Thirty-nine current and former United States Postal Service employees who worked at branches and stations in the Richmond, Virginia area have put their names on a proposed class action lawsuit that claims they were not paid proper overtime wages in accordance with the federal Fair Labor Standards Act (FLSA). Excluded from the wage and hour allegations is the Richmond Main Post Office, the 12-page complaint points out.
Proposed class members currently or formerly work at multiple postal service braches under the common control and management of the Richmond Main Post Office. The reason behind the defendant’s alleged non-payment of overtime wages is, unsurprisingly, an effort to reduce labor costs:
“Over the past decade, USPS has cut its staffing and labor costs by $10 billion,” the lawsuit reads. “At least in part due to the aforementioned significant staffing reductions, [the plaintiffs], and all those similarly situated, are often unable to complete their routes and/or duties during their scheduled work hours. At least in part due to budget reductions, management and supervisors are under pressure to keep labor costs down by not paying overtime premiums. On information and belief, supervisors are instructed and/or encouraged by management not to exceed certain labor cost thresholds and incentivized with bonuses to keeping overtime premium payments low.”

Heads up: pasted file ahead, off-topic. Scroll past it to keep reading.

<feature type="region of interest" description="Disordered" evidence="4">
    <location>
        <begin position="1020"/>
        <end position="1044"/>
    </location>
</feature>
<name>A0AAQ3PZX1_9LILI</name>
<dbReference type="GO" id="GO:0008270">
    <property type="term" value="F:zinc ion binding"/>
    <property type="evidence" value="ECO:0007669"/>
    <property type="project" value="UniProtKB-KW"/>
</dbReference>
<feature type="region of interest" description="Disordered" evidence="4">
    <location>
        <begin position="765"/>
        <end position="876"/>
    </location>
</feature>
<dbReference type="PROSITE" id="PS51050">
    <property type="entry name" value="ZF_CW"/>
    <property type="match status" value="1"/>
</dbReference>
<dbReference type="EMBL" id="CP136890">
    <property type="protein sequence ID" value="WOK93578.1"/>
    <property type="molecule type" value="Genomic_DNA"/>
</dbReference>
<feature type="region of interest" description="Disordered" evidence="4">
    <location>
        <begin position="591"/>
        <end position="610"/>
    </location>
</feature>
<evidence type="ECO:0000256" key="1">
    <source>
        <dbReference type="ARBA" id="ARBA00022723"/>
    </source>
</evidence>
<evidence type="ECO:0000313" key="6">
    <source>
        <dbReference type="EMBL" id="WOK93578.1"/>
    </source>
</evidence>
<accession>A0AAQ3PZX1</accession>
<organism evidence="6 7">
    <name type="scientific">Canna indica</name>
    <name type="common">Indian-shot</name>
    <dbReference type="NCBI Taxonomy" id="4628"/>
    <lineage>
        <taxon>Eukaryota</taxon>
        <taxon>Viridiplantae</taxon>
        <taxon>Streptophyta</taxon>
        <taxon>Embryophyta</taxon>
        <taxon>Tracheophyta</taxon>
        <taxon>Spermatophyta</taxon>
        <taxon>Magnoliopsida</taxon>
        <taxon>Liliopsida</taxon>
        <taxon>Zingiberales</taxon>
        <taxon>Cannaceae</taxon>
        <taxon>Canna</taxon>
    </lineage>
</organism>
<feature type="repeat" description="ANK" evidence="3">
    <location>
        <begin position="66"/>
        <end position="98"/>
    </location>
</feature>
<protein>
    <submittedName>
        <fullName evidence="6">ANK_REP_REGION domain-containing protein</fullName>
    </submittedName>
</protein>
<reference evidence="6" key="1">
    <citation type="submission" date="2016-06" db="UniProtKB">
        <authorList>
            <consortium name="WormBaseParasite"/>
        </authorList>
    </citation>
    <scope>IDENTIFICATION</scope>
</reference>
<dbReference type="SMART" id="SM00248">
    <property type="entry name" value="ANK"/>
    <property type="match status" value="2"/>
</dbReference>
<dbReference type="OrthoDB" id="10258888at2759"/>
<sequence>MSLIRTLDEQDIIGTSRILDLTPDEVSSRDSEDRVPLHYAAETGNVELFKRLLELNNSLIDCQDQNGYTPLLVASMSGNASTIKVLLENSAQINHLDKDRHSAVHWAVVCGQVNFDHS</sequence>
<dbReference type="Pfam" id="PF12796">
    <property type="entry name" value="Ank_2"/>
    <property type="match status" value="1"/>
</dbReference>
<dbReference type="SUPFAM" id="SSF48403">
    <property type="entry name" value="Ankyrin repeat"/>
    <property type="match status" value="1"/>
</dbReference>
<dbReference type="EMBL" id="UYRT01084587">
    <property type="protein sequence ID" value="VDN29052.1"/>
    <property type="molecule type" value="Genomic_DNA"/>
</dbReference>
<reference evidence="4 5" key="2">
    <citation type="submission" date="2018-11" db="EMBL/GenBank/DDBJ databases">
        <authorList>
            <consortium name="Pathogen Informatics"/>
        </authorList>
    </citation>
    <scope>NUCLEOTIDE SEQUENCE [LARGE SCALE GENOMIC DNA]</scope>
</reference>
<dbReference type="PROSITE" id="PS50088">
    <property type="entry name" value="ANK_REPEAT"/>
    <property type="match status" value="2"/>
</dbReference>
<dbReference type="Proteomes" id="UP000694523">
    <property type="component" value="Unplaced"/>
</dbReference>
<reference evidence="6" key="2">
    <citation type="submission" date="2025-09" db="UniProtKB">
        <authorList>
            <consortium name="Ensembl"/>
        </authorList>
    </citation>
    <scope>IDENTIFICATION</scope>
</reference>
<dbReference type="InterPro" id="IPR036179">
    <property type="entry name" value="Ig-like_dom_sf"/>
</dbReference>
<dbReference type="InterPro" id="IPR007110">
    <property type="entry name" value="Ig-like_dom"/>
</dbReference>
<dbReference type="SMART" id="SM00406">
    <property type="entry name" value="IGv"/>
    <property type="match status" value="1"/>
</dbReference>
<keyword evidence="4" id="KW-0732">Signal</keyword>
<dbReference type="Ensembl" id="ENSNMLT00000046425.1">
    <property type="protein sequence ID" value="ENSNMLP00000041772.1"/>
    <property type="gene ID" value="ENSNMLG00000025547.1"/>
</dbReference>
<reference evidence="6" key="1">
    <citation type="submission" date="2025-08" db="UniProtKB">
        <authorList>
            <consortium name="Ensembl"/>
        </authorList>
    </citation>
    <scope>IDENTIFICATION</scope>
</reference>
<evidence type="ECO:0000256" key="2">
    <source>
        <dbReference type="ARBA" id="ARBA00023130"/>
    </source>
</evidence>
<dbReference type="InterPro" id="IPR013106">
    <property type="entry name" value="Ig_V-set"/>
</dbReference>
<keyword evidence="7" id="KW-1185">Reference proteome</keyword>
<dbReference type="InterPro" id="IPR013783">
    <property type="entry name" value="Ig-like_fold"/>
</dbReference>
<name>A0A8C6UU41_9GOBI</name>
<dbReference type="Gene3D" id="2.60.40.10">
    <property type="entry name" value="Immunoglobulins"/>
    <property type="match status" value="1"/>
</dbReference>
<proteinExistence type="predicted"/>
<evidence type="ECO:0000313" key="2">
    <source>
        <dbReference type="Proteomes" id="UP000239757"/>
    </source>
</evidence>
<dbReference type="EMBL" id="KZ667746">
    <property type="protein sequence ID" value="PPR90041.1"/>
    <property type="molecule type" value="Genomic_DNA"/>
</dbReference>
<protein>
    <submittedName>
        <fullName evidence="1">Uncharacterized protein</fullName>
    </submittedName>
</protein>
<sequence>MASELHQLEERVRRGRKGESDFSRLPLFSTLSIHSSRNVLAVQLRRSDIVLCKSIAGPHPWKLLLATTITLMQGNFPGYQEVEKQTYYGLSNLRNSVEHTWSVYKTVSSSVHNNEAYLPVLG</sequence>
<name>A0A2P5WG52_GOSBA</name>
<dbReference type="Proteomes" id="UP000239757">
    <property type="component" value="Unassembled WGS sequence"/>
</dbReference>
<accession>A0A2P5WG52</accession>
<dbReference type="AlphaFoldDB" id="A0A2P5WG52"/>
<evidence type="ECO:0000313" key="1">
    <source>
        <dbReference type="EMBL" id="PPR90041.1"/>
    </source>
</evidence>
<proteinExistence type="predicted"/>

Before commenting, please review our comment policy.
A reckless new bill represents an unprecedented threat to consumer rights, essentially gutting class action and mass tort litigation. Congress has tried to ram it through without us noticing. Read more about the implications of this bill, and contact your members of Congress to protect your rights.